Wouldn’t it be great if one AI or PS file that contained the required variable data could then be placed into InDesign and data merged from there? Yes, it would be fantastic, but alas it does not exist, at least without a paid plug-in. To accomplish this feat otherwise, the graphic has to be merged out from AI or PS first, and then added as a column in the database that InDesign will reference. While it can be done, it is done at the expense of inconvenience and time.

Time taken to process records

Unlike data merging in InDesign, using the other techniques take more time to output each unique file. This is a serious consideration when processing databases longer than 100 records.

Inconsistency between applications

Each data driven application has different ways of importing or exporting, and knowing what can do what is frustrating. Two can toggle layers, one can’t; one can produce QR codes on the fly, the other two can’t; two can output to single files, while InDesign can only do this with the Data Merge to single record script that I made in 2015. What boggles me is why two of the applications use txt or csv to import, while Illustrator relies on XML (unless you are using Vasily’s script). More importantly, none of the applications will handle an Excel file – an application I would argue that data would be more likely to have created in the first place!

Still lacks features of Microsoft Word

When I can write that Microsoft Word has features that InDesign doesn’t, it’s a sad day. Alas, Microsoft Word’s Mail merge has advantages over InDesign’s Data Merge, such as:

  • Filtering records;
  • The “next record” feature so that multiple records can appear in the same text-frame;
  • Handle returns within a database without ruining the output;
  • Link to an Excel file

These are to mention just a few.

Attitude of Adobe itself

During the InDesignConference 2016 in Washington DC at the all-attendee session with the Adobe Engineers, fellow Australian Melissa Grant asked a question about what future improvements will be made to Data Merge. To my bemusement, their response was that they didn’t think it was widely used feature and that it wouldn’t be upgraded… that was until a show of hands in the room revealed that over half of attendees in the session were using it. With the exception of adding variable QR codes, InDesign’s Data Merge feature remains the same since ten years ago. My opinion is that if more functionality was added to Data Merge, more people would use it.

What next?

For now, I’m still using Adobe InDesign to handle my Data Merging needs, as much of the merging I’m doing is functional rather than artistic (e.g. address blocks, consecutive numbering). I do plan on investing some time to research the Illustrator and Photoshop techniques, so expect some videos in the future about these methods.

 

Yes, they can hear us!

During the 2016 InDesignConference in Washington DC, there was an Adobe questions and answers session on the opening night, featuring Assistant Product Manager for Adobe InDesign, Mohammad Javed Ali. During this session, the Adobe team fielded questions from attendees ranging from specific anecdotal issues to feature requests. At the beginning of the session, Mohammad revealed that there are four channels of online communication that Adobe pays specific attention to:

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The Adobe InDesign forum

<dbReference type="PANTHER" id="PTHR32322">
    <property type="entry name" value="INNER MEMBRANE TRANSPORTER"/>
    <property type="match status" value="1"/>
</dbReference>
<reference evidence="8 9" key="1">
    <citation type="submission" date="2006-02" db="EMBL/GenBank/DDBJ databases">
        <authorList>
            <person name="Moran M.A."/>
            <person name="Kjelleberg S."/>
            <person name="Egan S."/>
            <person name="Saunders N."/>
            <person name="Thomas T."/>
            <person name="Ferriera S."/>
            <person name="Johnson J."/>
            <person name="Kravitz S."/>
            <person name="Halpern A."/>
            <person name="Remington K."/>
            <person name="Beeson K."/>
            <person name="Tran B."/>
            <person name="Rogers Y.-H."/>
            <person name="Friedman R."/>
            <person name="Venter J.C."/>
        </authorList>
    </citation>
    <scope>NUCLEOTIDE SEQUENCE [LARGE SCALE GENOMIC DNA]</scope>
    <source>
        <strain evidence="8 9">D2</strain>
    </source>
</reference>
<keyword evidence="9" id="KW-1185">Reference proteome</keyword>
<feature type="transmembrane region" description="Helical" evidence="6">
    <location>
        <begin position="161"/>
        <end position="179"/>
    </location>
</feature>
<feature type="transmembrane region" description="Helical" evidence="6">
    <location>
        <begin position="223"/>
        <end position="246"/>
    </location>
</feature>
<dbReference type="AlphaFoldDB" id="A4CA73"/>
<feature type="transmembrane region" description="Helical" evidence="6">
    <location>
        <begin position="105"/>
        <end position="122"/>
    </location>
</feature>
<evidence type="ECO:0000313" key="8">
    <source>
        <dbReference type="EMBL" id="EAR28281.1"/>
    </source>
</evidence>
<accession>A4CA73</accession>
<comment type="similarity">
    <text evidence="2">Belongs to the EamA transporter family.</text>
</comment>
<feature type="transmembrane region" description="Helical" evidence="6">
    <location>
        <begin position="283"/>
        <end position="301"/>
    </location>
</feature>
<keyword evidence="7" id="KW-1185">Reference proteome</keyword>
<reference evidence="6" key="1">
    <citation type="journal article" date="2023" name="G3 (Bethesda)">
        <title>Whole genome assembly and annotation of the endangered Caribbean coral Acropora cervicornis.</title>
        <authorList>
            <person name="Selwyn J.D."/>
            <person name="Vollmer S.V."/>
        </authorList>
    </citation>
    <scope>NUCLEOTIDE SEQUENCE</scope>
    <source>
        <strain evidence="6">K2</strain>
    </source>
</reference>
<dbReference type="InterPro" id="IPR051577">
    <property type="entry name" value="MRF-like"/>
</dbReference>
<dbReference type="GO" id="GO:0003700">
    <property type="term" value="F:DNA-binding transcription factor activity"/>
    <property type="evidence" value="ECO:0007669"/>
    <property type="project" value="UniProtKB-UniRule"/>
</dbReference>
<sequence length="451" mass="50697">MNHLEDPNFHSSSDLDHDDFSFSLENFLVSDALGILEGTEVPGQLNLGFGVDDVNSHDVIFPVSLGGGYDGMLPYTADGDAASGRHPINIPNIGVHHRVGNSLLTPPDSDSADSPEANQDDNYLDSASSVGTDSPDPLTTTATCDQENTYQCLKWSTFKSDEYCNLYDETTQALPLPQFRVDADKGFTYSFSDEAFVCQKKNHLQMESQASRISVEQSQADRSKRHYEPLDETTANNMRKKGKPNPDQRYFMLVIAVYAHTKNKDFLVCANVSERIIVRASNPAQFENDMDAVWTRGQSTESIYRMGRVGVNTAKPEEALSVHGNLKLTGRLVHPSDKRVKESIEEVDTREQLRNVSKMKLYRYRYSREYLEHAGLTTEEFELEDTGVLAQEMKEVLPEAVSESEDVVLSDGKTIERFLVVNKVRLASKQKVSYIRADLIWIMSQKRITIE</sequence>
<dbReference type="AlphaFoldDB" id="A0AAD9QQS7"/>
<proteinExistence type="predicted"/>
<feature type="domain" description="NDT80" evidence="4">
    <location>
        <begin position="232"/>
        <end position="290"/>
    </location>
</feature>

This self-moderated user-to-user forum is monitored by Adobe staff. Users’ questions are normally answered by other users, but occasionally are answered by the Adobe staff that are monitoring the forum.

The “wishform”

This form on the Adobe website allows users to either submit a bug report OR a feature request for future versions of any Adobe software.

Crash Reports

Whenever an Adobe application unexpectedly quits, a dialog box usually appears not long after the “crash” asking users to fill in a form to ask what happened. Don’t ignore this prompt when it inevitably appears – Adobe does pay attention to the reports.

NPS

This is information that is made available from the software itself and reports back on performance issues – unlike the other communication, it requires no intervention from the user.

They can’t be everywhere

Sites like mine and other pages I recommend in my Must see resources are great resources for InDesign. I would love to think that articles I have written have directly influenced the future direction of Adobe InDesign, but the reality is that Adobe cannot be everywhere at once to read every article not just from me, but other bloggers and sites that write about InDesign or any Adobe product.

Similarly, these sites usually feature comments or response sections for any questions, concerns or comments to be raised so that they can be addressed by the author or other readers. While some great and truly constructive conversations have resulted from forum posts on these sections, some are akin to soap-boxes for disgruntled users to vent their frustrations about the software. I make a distinction between posters who raise valid points and make attempts to seek appropriate remedies; and posters who do nothing more than pour scorn on the product.

Regardless of the kinds of post, if it is posted in a place that Adobe staff are not monitoring or unlikely to see it, then the poster is ultimately screaming into the void.

(Anti?)Social media

Similarly, Adobe maintains a presence via many social media platforms such as Facebook and Twitter. That presence is not necessarily maintained by the team responsible for Adobe InDesign. The Adobe customer service team may see any issues via social media and respond to them, but may not be directly fielded by the Adobe InDesign team.

I want to be heard

Ultimately, if there is an issue that you feel the Adobe InDesign team needs to be made aware of, say it directly to them online via one of the channels mentioned at the start of the article.